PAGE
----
I wrote to the rabbinic mental health email helpline again a while back about my struggles with spiritual growth and Torah study when dealing with autistic exhaustion. The rabbi sent back a long email that I need to re-read and process, but summarised in the quote that “personal and spiritual growth is welcome only where it enhances your wellbeing, and if you find it causes you anxiety or exhaustion- it is “off limits” for you!”
I am not sure what to make of this at the moment. I don’t think stopping growth or Torah completely would be good for me, but I keep thinking of my first burnout/depression when I was sixteen and the doctor told me to stop working for a couple of weeks. I stopped for a bit, but then went back to it. Realistically, a week or two off wouldn’t have stopped my slide towards major burnout a couple of years later, which was driven by undiagnosed autism, but I feel it shows I should take this kind of thing more seriously.
Incidentally, that first burnout/depression started on Purim, which may be another reason it’s not my favourite festival.
Someone on the Orthodox Conundrum Facebook group opined again that for non-married adults, the choice is between transgressive sex or “pathetic celibacy.” I suggested that Moshe (Moses) and Yirmiyahu (Jeremiah) were celibate and not pathetic. I was told by the first person and one other that they were great people and we can’t compare ourselves to them, which wasn’t really my point. (Also, this is a classic frum (religious Jewish) debating/pedagogical tactic: when famous biblical or Talmudic figures do something the speaker wants others to do, they’re examples; when they don’t, they’re exemptions who we can’t copy due to their special status. Frum girls are brought up on the Talmudic story of the woman who covered her hair even when home alone despite this being unnecessary according to Jewish law; if anyone suggested she was too holy to copy, they would get short shrift.) I said that fulfilling the will of God isn’t pathetic and was also told that “pathetic” was being used in the sense of “inspiring pathos” which seemed pedantic and unlikely, and that something can be admirable and pathetic at the same time.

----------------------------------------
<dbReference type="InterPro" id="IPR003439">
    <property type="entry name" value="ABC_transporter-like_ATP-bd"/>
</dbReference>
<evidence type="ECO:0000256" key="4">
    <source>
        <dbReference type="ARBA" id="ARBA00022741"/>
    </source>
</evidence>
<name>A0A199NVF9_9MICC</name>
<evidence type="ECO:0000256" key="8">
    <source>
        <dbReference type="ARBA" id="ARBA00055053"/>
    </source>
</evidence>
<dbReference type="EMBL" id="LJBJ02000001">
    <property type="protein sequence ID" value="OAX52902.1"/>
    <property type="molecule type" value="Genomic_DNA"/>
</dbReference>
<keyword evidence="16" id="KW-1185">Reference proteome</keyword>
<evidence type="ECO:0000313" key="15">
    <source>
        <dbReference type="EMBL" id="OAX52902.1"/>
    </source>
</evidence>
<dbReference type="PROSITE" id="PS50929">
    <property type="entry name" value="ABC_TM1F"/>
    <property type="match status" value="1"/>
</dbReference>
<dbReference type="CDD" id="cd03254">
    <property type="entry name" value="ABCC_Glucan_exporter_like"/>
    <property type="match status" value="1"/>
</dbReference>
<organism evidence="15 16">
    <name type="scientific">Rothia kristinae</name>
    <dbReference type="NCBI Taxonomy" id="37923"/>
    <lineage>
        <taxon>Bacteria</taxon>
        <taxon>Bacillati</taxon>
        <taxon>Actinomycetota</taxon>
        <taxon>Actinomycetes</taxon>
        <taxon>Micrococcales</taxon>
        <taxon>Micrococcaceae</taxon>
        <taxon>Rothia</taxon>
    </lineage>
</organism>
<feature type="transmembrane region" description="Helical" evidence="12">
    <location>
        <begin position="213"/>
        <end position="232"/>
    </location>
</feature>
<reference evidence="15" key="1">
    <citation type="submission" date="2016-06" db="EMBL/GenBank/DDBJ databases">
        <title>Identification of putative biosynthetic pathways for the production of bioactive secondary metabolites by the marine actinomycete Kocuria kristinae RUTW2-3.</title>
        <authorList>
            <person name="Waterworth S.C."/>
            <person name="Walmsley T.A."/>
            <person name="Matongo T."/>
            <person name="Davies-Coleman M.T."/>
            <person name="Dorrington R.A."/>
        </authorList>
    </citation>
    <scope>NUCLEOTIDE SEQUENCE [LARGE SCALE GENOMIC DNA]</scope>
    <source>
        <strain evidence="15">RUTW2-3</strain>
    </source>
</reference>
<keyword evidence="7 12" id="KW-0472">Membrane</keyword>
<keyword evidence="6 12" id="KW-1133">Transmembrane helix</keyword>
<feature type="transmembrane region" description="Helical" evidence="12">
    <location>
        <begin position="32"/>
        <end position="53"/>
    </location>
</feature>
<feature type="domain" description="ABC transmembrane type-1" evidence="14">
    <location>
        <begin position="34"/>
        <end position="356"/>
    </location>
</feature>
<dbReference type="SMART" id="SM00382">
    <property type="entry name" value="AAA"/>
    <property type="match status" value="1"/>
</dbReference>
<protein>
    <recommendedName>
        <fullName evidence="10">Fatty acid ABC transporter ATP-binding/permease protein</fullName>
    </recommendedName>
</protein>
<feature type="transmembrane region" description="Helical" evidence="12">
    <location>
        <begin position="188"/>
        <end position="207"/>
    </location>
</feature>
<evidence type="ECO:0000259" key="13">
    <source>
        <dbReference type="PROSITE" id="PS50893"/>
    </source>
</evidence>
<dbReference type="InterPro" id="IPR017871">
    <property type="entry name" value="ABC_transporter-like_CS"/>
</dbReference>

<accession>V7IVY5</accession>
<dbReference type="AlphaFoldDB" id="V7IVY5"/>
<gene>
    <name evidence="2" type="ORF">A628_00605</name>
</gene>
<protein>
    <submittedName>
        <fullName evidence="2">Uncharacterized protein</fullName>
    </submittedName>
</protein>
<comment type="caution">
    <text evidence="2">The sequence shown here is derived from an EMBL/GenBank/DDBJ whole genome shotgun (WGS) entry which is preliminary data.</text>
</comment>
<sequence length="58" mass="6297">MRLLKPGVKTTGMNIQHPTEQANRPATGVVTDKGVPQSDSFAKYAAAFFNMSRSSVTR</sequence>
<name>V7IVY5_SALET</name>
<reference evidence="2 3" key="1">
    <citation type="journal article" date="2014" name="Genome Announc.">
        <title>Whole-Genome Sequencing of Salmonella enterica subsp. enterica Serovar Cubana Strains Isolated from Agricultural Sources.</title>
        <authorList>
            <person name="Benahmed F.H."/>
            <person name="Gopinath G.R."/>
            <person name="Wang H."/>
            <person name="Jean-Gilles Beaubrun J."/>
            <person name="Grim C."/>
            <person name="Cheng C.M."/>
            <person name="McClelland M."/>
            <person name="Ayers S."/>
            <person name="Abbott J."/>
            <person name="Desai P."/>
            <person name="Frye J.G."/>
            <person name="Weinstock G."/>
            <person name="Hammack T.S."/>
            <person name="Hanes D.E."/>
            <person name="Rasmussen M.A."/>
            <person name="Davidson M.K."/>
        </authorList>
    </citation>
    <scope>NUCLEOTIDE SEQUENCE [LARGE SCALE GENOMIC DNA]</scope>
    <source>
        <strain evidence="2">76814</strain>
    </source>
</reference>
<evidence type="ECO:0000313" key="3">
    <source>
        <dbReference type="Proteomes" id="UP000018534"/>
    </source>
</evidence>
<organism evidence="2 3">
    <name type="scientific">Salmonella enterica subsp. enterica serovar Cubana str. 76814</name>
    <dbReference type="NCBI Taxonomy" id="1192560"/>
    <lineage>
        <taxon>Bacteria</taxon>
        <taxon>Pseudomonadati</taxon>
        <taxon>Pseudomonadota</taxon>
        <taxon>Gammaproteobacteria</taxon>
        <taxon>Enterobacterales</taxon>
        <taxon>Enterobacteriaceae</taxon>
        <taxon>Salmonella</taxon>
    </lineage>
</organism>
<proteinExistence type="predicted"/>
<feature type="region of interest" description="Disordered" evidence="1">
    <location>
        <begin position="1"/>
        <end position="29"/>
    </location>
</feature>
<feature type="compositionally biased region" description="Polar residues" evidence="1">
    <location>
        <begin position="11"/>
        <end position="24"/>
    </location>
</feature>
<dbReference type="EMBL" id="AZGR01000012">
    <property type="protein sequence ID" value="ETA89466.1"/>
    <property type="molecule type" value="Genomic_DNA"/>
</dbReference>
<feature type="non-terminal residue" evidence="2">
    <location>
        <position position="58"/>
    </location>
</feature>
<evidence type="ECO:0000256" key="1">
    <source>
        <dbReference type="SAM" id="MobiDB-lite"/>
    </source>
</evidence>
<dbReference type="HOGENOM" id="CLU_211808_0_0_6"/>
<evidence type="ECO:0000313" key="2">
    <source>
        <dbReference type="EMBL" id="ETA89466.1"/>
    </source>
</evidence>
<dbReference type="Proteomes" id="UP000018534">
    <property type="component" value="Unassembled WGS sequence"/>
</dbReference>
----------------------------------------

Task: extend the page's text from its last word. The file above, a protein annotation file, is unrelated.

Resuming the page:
At this point I gave up on the argument, but it touched a nerve as for years I did feel pathetic for failing to attract a spouse and did want people to pity me, on some level, but I also feel, particularly in retrospect, that it was, at least on some level, difficult and admirable for me to stay a virgin for so long (by the time I get to my wedding, I will be just two months short of my fortieth birthday). I am reluctant to describe myself as “pathetic” in either sense.
E and I were talking about service animals and I decided I need a talking service parrot that will sit on my shoulder and make small talk to people for me when I can’t do so.
I just read an old Dilbert comic strip the joke of which was that Windows 95 was new and exciting and I felt ridiculously old, although not as much as when E and I went to the Museum of the Home last year and I heard a small girl look at a landline phone and say, “I’ve seen one of these before, but I don’t know how to use it.” It was possibly a rotary dial phone, but even so.